It is hard to miss Luke’s emphasis on the physical nature of Jesus’ resurrection. It is also hard to ignore the disciples’ difficulty believing what they saw. The two go together—both in the text and, potentially, in your sermon. These emphases are distinctly Lukan, which matters especially if you preached on John’s account of the same event last week (John 20:19-23).

Luke’s context is also unique. Unlike the beloved evangelist who takes the reader straight from the empty tomb to the locked room, Luke details Jesus’ detour to Emmaus. This encounter provides the background for this week’s reading.

As a momentary aside, if you will entertain some friendly criticism of the lectionary committee for my church body, the Lutheran Church-Missouri Synod, notice how our most recent hymnal’s, the Lutheran Service Book (LSB), version of the three-year lectionary chops Luke 24 into three sections and spreads them across the three year-cycle without any discernible intentionality. This is unfortunate, for it disrupts Luke’s narrative and detaches the Emmaus episode from the rest of the story. For this reason, you might consider reworking the lectionary readings to read all three sections of Luke’s account over three straight Sundays. If not this year, perhaps in 2022.

But let us return to the appointed text. Verse 36 drives us back to Emmaus. The disciple named Cleopas and his unnamed companion had just experienced an unexpected encounter with the risen Lord on the road and at table. After their eyes opened to see Him, they immediately retrace their seven-mile journey back to Jerusalem and find the eleven (and others). As they are recounting their experience, Jesus does it again. He appears out of nowhere and interrupts them: “Peace be with you.” I can imagine the Emmaus disciples thinking, “See! We told you!” But if they thought it, Luke does not tell us they said it.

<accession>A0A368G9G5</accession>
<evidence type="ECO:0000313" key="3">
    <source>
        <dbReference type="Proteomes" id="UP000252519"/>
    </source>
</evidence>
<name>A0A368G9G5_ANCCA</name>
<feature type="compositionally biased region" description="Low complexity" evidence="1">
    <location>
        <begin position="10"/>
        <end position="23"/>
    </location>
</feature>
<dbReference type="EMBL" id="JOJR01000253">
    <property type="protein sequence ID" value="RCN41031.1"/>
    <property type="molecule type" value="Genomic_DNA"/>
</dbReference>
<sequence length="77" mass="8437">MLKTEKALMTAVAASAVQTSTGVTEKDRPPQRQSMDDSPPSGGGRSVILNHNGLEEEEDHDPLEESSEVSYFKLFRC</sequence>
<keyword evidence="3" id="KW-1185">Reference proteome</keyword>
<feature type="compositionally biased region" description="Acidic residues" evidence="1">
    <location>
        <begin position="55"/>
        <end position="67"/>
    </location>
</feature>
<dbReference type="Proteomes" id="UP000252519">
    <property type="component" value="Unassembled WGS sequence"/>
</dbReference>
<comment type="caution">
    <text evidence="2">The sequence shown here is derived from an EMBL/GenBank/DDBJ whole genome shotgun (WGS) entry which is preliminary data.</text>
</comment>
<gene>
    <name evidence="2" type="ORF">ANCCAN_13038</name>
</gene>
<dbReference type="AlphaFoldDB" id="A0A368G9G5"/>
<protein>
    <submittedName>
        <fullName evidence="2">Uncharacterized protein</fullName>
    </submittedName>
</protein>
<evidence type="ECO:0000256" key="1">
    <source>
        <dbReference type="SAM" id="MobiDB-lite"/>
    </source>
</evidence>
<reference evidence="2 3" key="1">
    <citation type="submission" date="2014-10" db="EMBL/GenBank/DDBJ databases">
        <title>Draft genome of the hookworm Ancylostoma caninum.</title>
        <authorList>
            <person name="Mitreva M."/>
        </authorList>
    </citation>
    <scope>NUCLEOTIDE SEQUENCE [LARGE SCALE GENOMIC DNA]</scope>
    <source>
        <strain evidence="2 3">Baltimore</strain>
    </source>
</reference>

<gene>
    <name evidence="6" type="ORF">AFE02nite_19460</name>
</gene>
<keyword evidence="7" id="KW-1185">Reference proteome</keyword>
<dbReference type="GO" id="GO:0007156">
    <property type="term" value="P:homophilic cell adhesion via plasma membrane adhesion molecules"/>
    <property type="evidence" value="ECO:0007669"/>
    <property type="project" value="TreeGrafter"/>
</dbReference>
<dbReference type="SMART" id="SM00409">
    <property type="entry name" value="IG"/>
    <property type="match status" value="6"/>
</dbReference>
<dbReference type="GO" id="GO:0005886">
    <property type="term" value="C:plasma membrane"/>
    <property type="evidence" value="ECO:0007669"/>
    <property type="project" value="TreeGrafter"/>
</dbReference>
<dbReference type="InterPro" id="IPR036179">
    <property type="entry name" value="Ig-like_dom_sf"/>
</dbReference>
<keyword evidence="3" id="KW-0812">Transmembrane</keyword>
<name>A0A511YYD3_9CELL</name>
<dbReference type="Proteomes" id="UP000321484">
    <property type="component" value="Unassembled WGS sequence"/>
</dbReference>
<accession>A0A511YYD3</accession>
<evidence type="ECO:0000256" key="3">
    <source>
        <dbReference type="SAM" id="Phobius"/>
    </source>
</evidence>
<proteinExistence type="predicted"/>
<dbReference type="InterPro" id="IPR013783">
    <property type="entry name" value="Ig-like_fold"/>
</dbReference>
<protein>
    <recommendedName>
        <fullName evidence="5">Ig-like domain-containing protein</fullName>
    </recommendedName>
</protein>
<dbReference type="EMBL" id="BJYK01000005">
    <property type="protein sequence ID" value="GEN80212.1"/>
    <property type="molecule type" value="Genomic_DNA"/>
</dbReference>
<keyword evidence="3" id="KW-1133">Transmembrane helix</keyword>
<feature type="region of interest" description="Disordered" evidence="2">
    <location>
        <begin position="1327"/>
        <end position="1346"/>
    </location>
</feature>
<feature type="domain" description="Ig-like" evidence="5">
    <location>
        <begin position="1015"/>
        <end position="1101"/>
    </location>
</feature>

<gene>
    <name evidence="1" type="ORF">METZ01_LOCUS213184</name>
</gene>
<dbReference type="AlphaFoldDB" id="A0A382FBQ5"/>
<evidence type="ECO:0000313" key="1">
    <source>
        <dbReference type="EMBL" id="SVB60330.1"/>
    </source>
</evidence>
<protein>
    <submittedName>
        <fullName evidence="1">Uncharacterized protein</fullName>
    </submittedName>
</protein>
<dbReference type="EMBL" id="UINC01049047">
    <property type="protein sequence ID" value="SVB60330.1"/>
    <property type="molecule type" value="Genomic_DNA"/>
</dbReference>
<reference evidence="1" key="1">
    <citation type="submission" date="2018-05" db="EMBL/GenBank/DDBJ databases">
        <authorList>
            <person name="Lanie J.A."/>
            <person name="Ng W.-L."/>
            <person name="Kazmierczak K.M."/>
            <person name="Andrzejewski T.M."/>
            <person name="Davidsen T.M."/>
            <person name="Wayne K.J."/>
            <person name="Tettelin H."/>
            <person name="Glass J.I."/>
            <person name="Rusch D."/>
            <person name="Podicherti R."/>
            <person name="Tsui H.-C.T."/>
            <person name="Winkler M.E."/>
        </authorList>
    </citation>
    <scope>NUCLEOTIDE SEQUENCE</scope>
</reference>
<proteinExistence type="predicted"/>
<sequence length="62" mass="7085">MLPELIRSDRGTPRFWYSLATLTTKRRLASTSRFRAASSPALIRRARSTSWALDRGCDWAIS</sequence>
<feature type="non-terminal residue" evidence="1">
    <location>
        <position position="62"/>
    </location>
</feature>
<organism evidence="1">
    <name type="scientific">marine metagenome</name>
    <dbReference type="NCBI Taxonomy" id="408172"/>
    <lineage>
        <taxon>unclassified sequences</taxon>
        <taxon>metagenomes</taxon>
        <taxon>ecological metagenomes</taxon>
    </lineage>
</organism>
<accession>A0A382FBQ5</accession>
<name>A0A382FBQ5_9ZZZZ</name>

Instead, they (together with the eleven and the others) were incredulous. They, “...were startled and frightened and thought they saw a spirit” (24:37). Even after seeing His hands and feet they, “...disbelieved for joy and were marveling” (24:41). Their disbelief was understandable. Jesus had been dead. There was no mistaking it. But now He stood among them. Apparently, modern skeptics in our scientific age were not the first to have trouble believing a body could literally rise from the dead. So, also did the disciples—and they were there in person!

Apparently, modern skeptics in our scientific age were not the first to have trouble believing a body could literally rise from the dead. So, also did the disciples—and they were there in person!

But Luke is unambiguous. The resurrection was real, and it was physical. Notice how many physical details he includes. It begins with Jesus’ own words: “See My hands and My feet, that it is I myself. Touch Me and see. For a spirit does not have flesh and bones as you see that I have” (verse 39). Then, Luke describes Jesus’ actions: “And when He had said this, He showed them His hands and His feet.” If simply hearing from Jesus and looking at His body were not enough, Luke goes on: “[Jesus] said to them, ‘Have you anything here to eat?’ They gave him a piece of broiled fish, and He took it and ate before them” (verses 41-43). Luke’s message is clear. This was no spiritual or metaphorical resurrection. The body which had been dead was now alive and well—even a little hungry.